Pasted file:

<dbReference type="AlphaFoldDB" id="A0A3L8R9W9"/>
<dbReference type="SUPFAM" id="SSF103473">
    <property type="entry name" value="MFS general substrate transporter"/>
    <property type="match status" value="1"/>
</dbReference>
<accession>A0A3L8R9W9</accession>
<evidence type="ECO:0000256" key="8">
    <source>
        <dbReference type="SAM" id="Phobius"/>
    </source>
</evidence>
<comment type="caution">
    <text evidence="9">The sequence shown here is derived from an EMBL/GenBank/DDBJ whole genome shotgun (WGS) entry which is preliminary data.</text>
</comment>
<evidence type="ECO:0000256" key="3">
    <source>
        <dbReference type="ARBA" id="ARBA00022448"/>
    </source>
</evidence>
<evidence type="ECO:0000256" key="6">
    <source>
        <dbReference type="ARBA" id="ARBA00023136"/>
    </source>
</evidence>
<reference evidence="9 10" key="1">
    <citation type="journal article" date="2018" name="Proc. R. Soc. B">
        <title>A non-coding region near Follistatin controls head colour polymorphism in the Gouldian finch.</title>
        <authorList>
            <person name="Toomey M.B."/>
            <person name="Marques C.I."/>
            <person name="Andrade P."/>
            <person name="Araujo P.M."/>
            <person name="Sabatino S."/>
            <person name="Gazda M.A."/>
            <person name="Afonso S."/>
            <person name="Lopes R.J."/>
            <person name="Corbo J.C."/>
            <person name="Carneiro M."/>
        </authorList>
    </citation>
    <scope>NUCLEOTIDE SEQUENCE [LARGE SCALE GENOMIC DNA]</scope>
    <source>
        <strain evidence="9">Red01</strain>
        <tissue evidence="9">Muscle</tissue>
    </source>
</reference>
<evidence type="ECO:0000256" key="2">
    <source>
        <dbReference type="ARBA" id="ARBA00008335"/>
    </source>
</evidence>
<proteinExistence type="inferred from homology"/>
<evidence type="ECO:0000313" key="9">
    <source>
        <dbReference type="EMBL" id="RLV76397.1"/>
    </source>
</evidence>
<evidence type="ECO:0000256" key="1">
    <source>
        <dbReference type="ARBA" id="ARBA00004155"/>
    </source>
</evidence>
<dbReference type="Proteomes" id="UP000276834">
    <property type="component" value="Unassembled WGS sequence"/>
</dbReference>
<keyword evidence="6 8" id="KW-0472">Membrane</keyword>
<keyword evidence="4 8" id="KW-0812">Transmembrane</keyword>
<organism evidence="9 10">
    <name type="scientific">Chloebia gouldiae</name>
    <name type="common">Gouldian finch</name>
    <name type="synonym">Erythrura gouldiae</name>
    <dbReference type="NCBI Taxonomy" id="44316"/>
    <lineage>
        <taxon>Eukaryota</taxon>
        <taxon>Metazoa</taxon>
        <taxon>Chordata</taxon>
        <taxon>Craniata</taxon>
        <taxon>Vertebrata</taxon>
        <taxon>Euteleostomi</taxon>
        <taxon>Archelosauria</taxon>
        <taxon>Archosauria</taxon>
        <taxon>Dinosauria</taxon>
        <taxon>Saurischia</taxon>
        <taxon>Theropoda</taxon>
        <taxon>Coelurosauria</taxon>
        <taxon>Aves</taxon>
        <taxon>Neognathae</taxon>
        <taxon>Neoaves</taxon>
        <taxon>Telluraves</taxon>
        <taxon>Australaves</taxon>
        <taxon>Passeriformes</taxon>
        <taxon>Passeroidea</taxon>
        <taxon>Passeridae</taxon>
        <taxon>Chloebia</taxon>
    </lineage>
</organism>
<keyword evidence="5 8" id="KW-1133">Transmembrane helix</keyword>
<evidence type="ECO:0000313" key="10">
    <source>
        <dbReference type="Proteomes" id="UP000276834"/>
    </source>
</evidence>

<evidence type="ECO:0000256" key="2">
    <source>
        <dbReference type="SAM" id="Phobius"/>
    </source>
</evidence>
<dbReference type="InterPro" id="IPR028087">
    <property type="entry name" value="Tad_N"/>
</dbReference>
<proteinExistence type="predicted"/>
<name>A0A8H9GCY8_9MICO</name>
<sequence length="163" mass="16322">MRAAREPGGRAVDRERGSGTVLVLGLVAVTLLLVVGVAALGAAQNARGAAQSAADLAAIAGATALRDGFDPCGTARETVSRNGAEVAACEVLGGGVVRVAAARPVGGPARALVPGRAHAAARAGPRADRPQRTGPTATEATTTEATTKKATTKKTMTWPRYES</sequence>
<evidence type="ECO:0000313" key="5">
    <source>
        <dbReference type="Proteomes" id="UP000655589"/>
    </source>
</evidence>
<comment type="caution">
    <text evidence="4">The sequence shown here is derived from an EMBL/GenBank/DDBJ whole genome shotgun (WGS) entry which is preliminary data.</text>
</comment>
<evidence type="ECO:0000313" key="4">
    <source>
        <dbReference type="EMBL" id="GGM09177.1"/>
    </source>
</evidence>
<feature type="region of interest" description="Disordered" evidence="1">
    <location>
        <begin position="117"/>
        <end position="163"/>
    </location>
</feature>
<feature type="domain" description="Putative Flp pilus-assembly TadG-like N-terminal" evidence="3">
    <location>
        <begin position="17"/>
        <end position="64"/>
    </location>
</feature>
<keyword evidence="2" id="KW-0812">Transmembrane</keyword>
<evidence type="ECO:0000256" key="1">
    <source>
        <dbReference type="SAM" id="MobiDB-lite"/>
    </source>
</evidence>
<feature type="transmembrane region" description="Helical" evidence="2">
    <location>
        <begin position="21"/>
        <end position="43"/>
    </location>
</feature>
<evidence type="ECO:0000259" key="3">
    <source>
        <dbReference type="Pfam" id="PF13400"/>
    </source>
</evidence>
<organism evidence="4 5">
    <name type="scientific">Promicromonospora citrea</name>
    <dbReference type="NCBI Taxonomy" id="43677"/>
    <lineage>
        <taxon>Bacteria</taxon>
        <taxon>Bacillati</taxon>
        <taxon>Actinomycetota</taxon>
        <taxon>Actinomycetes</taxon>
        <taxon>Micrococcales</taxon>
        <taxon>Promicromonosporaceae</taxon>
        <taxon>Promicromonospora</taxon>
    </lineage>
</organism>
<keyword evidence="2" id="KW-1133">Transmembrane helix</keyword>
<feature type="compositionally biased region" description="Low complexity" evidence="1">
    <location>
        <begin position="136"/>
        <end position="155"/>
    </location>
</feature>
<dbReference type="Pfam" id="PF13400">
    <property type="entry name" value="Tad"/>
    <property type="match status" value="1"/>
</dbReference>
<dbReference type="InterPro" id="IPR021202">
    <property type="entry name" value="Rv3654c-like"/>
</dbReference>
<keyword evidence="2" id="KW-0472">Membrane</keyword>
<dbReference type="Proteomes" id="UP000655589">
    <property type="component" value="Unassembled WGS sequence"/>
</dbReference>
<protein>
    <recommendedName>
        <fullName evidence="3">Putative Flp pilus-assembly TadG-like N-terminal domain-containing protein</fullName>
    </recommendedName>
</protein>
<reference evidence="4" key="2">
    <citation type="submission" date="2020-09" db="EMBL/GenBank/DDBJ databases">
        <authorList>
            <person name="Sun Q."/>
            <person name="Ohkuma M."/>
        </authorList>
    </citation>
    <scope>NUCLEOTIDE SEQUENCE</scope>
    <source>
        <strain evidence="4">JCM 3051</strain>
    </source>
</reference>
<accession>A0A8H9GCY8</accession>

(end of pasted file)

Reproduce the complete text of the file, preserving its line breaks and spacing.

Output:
<dbReference type="AlphaFoldDB" id="A0A3L8R9W9"/>
<dbReference type="SUPFAM" id="SSF103473">
    <property type="entry name" value="MFS general substrate transporter"/>
    <property type="match status" value="1"/>
</dbReference>
<accession>A0A3L8R9W9</accession>
<evidence type="ECO:0000256" key="8">
    <source>
        <dbReference type="SAM" id="Phobius"/>
    </source>
</evidence>
<comment type="caution">
    <text evidence="9">The sequence shown here is derived from an EMBL/GenBank/DDBJ whole genome shotgun (WGS) entry which is preliminary data.</text>
</comment>
<evidence type="ECO:0000256" key="3">
    <source>
        <dbReference type="ARBA" id="ARBA00022448"/>
    </source>
</evidence>
<evidence type="ECO:0000256" key="6">
    <source>
        <dbReference type="ARBA" id="ARBA00023136"/>
    </source>
</evidence>
<reference evidence="9 10" key="1">
    <citation type="journal article" date="2018" name="Proc. R. Soc. B">
        <title>A non-coding region near Follistatin controls head colour polymorphism in the Gouldian finch.</title>
        <authorList>
            <person name="Toomey M.B."/>
            <person name="Marques C.I."/>
            <person name="Andrade P."/>
            <person name="Araujo P.M."/>
            <person name="Sabatino S."/>
            <person name="Gazda M.A."/>
            <person name="Afonso S."/>
            <person name="Lopes R.J."/>
            <person name="Corbo J.C."/>
            <person name="Carneiro M."/>
        </authorList>
    </citation>
    <scope>NUCLEOTIDE SEQUENCE [LARGE SCALE GENOMIC DNA]</scope>
    <source>
        <strain evidence="9">Red01</strain>
        <tissue evidence="9">Muscle</tissue>
    </source>
</reference>
<evidence type="ECO:0000256" key="2">
    <source>
        <dbReference type="ARBA" id="ARBA00008335"/>
    </source>
</evidence>
<proteinExistence type="inferred from homology"/>
<evidence type="ECO:0000313" key="9">
    <source>
        <dbReference type="EMBL" id="RLV76397.1"/>
    </source>
</evidence>
<evidence type="ECO:0000256" key="1">
    <source>
        <dbReference type="ARBA" id="ARBA00004155"/>
    </source>
</evidence>
<dbReference type="Proteomes" id="UP000276834">
    <property type="component" value="Unassembled WGS sequence"/>
</dbReference>
<keyword evidence="6 8" id="KW-0472">Membrane</keyword>
<keyword evidence="4 8" id="KW-0812">Transmembrane</keyword>
<organism evidence="9 10">
    <name type="scientific">Chloebia gouldiae</name>
    <name type="common">Gouldian finch</name>
    <name type="synonym">Erythrura gouldiae</name>
    <dbReference type="NCBI Taxonomy" id="44316"/>
    <lineage>
        <taxon>Eukaryota</taxon>
        <taxon>Metazoa</taxon>
        <taxon>Chordata</taxon>
        <taxon>Craniata</taxon>
        <taxon>Vertebrata</taxon>
        <taxon>Euteleostomi</taxon>
        <taxon>Archelosauria</taxon>
        <taxon>Archosauria</taxon>
        <taxon>Dinosauria</taxon>
        <taxon>Saurischia</taxon>
        <taxon>Theropoda</taxon>
        <taxon>Coelurosauria</taxon>
        <taxon>Aves</taxon>
        <taxon>Neognathae</taxon>
        <taxon>Neoaves</taxon>
        <taxon>Telluraves</taxon>
        <taxon>Australaves</taxon>
        <taxon>Passeriformes</taxon>
        <taxon>Passeroidea</taxon>
        <taxon>Passeridae</taxon>
        <taxon>Chloebia</taxon>
    </lineage>
</organism>
<keyword evidence="5 8" id="KW-1133">Transmembrane helix</keyword>
<evidence type="ECO:0000313" key="10">
    <source>
        <dbReference type="Proteomes" id="UP000276834"/>
    </source>
</evidence>

<evidence type="ECO:0000256" key="2">
    <source>
        <dbReference type="SAM" id="Phobius"/>
    </source>
</evidence>
<dbReference type="InterPro" id="IPR028087">
    <property type="entry name" value="Tad_N"/>
</dbReference>
<proteinExistence type="predicted"/>
<name>A0A8H9GCY8_9MICO</name>
<sequence length="163" mass="16322">MRAAREPGGRAVDRERGSGTVLVLGLVAVTLLLVVGVAALGAAQNARGAAQSAADLAAIAGATALRDGFDPCGTARETVSRNGAEVAACEVLGGGVVRVAAARPVGGPARALVPGRAHAAARAGPRADRPQRTGPTATEATTTEATTKKATTKKTMTWPRYES</sequence>
<evidence type="ECO:0000313" key="5">
    <source>
        <dbReference type="Proteomes" id="UP000655589"/>
    </source>
</evidence>
<comment type="caution">
    <text evidence="4">The sequence shown here is derived from an EMBL/GenBank/DDBJ whole genome shotgun (WGS) entry which is preliminary data.</text>
</comment>
<evidence type="ECO:0000313" key="4">
    <source>
        <dbReference type="EMBL" id="GGM09177.1"/>
    </source>
</evidence>
<feature type="region of interest" description="Disordered" evidence="1">
    <location>
        <begin position="117"/>
        <end position="163"/>
    </location>
</feature>
<feature type="domain" description="Putative Flp pilus-assembly TadG-like N-terminal" evidence="3">
    <location>
        <begin position="17"/>
        <end position="64"/>
    </location>
</feature>
<keyword evidence="2" id="KW-0812">Transmembrane</keyword>
<evidence type="ECO:0000256" key="1">
    <source>
        <dbReference type="SAM" id="MobiDB-lite"/>
    </source>
</evidence>
<feature type="transmembrane region" description="Helical" evidence="2">
    <location>
        <begin position="21"/>
        <end position="43"/>
    </location>
</feature>
<evidence type="ECO:0000259" key="3">
    <source>
        <dbReference type="Pfam" id="PF13400"/>
    </source>
</evidence>
<organism evidence="4 5">
    <name type="scientific">Promicromonospora citrea</name>
    <dbReference type="NCBI Taxonomy" id="43677"/>
    <lineage>
        <taxon>Bacteria</taxon>
        <taxon>Bacillati</taxon>
        <taxon>Actinomycetota</taxon>
        <taxon>Actinomycetes</taxon>
        <taxon>Micrococcales</taxon>
        <taxon>Promicromonosporaceae</taxon>
        <taxon>Promicromonospora</taxon>
    </lineage>
</organism>
<keyword evidence="2" id="KW-1133">Transmembrane helix</keyword>
<feature type="compositionally biased region" description="Low complexity" evidence="1">
    <location>
        <begin position="136"/>
        <end position="155"/>
    </location>
</feature>
<dbReference type="Pfam" id="PF13400">
    <property type="entry name" value="Tad"/>
    <property type="match status" value="1"/>
</dbReference>
<dbReference type="InterPro" id="IPR021202">
    <property type="entry name" value="Rv3654c-like"/>
</dbReference>
<keyword evidence="2" id="KW-0472">Membrane</keyword>
<dbReference type="Proteomes" id="UP000655589">
    <property type="component" value="Unassembled WGS sequence"/>
</dbReference>
<protein>
    <recommendedName>
        <fullName evidence="3">Putative Flp pilus-assembly TadG-like N-terminal domain-containing protein</fullName>
    </recommendedName>
</protein>
<reference evidence="4" key="2">
    <citation type="submission" date="2020-09" db="EMBL/GenBank/DDBJ databases">
        <authorList>
            <person name="Sun Q."/>
            <person name="Ohkuma M."/>
        </authorList>
    </citation>
    <scope>NUCLEOTIDE SEQUENCE</scope>
    <source>
        <strain evidence="4">JCM 3051</strain>
    </source>
</reference>
<accession>A0A8H9GCY8</accession>